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Food waste obstructs the fight against poverty, the World Bank shows

The amount of food we throw away before it reaches our tables could stop malnutrition. Here’s the report that reveals it.

The World Bank has published a report that should make us reflect: 25 to 33% of the food produced globally is thrown away before being consumed.

 

“The amount of food wasted and lost globally is shameful,” said Jim Yong Kim, President of the World Bank Group. “Millions of people around the world go to bed hungry every night, and yet millions of tons of food end up in trash cans or spoiled on the way to market.”

 

From supermarkets to garbage cans. Cereals represent more than 50% of the food waste, and fruits and vegetables are the largest amount – in terms of weight- to be thrown away.

 

In details, in North America 61% of the food that is wasted is purchased and left going bad in fridges. In other countries of the United States or the United Kingdom, an average family of 4 people throws away 800 to 1,000 euros every year. This represents a loss of 400-500 calories every day per person in countries like Africa and South Asia, reaching 750-1,500 in the developed world.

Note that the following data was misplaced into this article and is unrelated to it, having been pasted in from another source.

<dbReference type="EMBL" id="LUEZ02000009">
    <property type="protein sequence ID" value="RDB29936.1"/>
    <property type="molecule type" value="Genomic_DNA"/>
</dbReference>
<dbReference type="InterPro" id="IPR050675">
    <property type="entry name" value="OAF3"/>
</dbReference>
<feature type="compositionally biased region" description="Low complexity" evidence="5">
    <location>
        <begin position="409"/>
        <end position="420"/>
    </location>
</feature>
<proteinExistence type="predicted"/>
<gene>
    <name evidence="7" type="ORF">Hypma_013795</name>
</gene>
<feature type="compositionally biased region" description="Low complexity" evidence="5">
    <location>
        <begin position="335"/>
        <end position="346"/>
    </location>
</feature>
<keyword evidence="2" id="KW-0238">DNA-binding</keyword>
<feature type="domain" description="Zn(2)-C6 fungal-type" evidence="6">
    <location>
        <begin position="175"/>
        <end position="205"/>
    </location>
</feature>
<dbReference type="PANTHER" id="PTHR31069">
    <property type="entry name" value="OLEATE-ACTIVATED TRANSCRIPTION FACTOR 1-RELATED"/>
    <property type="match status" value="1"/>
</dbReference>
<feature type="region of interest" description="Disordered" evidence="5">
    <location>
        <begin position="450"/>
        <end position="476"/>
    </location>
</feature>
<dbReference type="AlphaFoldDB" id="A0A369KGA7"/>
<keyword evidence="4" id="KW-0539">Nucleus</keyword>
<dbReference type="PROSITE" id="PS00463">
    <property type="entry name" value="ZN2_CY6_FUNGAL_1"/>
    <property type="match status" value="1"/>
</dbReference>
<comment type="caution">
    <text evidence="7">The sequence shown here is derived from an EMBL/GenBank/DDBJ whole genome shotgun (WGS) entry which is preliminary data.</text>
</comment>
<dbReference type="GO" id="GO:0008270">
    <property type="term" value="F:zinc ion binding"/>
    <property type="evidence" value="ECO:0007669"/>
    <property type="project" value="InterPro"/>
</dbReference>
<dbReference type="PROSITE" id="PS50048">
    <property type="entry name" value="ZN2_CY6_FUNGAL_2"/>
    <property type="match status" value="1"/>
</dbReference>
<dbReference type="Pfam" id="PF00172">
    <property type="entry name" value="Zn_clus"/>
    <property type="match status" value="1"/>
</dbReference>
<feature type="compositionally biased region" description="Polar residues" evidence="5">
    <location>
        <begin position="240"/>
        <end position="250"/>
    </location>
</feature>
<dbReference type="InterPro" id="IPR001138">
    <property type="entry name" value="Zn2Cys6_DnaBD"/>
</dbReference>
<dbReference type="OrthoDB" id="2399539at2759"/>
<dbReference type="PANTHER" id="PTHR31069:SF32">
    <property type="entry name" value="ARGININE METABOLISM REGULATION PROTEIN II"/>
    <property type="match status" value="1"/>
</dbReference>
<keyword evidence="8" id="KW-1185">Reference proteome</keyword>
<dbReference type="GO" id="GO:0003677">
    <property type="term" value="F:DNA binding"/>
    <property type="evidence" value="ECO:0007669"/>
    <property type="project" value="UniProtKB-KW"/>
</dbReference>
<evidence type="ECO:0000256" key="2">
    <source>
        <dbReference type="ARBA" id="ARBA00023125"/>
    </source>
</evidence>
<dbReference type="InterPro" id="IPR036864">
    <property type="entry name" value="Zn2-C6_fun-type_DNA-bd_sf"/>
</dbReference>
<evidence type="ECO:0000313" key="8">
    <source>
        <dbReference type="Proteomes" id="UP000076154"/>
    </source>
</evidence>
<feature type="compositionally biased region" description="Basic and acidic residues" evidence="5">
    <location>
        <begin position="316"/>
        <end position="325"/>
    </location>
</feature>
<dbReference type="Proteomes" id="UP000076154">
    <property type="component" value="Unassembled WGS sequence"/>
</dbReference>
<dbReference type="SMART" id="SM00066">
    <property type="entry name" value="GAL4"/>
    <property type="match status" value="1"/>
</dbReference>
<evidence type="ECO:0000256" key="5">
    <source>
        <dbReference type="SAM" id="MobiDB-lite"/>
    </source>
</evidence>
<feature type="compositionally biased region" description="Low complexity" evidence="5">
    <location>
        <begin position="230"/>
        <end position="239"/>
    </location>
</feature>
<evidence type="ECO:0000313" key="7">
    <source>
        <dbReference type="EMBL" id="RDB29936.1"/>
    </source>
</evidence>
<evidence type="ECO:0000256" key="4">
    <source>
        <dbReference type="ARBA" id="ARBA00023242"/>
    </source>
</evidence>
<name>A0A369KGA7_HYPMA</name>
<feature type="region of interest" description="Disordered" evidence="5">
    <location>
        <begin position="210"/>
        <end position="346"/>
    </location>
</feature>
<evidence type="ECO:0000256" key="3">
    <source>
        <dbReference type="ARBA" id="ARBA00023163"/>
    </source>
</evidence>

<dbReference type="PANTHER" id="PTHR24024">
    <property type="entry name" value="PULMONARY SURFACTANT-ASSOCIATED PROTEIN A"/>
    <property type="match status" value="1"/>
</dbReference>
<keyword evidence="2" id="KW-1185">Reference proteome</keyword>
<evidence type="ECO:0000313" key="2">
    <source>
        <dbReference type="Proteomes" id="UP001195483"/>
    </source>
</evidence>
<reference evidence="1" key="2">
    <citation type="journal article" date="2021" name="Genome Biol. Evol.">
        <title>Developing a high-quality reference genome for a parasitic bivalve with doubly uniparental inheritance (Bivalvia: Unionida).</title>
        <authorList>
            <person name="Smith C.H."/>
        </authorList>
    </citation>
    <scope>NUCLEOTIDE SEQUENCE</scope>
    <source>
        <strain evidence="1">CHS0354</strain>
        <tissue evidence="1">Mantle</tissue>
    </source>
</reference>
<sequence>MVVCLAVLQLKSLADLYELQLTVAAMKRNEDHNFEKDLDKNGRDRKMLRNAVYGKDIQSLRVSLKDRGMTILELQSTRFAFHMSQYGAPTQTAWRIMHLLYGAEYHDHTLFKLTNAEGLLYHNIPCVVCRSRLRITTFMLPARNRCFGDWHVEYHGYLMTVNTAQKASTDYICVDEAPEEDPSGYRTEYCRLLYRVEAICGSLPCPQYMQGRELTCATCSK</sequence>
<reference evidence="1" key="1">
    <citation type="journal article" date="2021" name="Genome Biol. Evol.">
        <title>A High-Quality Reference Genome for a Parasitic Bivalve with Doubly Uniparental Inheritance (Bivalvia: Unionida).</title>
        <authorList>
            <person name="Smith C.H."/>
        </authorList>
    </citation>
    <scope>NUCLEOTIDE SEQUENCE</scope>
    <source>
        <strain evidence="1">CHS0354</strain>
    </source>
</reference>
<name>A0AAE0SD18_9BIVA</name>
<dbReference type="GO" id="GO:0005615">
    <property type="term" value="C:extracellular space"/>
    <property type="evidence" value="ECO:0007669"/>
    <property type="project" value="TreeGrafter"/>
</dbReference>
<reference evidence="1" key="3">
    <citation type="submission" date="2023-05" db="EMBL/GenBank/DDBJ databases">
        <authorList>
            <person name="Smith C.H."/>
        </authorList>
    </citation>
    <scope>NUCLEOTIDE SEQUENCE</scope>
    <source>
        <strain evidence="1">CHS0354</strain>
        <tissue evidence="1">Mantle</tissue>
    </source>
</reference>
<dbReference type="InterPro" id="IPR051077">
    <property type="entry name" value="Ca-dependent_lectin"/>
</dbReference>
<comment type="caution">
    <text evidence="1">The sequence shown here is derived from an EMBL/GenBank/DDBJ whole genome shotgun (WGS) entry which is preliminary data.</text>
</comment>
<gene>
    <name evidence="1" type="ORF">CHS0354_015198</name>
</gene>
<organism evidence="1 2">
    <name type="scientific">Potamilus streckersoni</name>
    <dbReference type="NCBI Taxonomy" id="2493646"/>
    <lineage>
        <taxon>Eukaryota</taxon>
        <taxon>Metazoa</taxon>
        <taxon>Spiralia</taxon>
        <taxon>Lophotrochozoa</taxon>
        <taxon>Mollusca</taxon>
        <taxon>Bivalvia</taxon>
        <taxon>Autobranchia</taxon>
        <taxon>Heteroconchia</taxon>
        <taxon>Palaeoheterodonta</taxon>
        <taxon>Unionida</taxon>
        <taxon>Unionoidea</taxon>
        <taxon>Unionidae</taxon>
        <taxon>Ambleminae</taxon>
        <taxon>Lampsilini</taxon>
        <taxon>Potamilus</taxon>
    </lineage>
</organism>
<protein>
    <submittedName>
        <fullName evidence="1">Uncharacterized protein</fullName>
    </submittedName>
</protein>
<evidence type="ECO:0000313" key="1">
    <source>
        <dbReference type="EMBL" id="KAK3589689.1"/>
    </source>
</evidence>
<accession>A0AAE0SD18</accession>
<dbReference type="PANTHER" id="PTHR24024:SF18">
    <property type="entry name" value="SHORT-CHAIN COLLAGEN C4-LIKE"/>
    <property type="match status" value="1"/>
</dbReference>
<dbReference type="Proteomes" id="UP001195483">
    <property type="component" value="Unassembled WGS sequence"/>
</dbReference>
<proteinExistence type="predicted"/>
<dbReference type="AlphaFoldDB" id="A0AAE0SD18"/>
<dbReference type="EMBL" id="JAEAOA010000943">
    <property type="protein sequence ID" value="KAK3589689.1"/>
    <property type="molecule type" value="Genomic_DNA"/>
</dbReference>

Moreover, the report shows how purchasing policies of large supermarket chains are the main cause of the food waste, since they incentivise overproduction and lure consumers to purchase more than they need.

 

The waste of natural resources. Not only food products are wasted, but also energy and natural resources used to produce that food products. It is estimated that most of the water used to grow fruits, roast coffee and irrigate paddy fields is wasted if products are thrown away before being used.

 

The report suggests a review of the agricultural techniques, the logistic system of transport and storage, and outlines that a change in consumers’ approach to the purchase of food products is essential. It’s time to stop food waste.

Translated by

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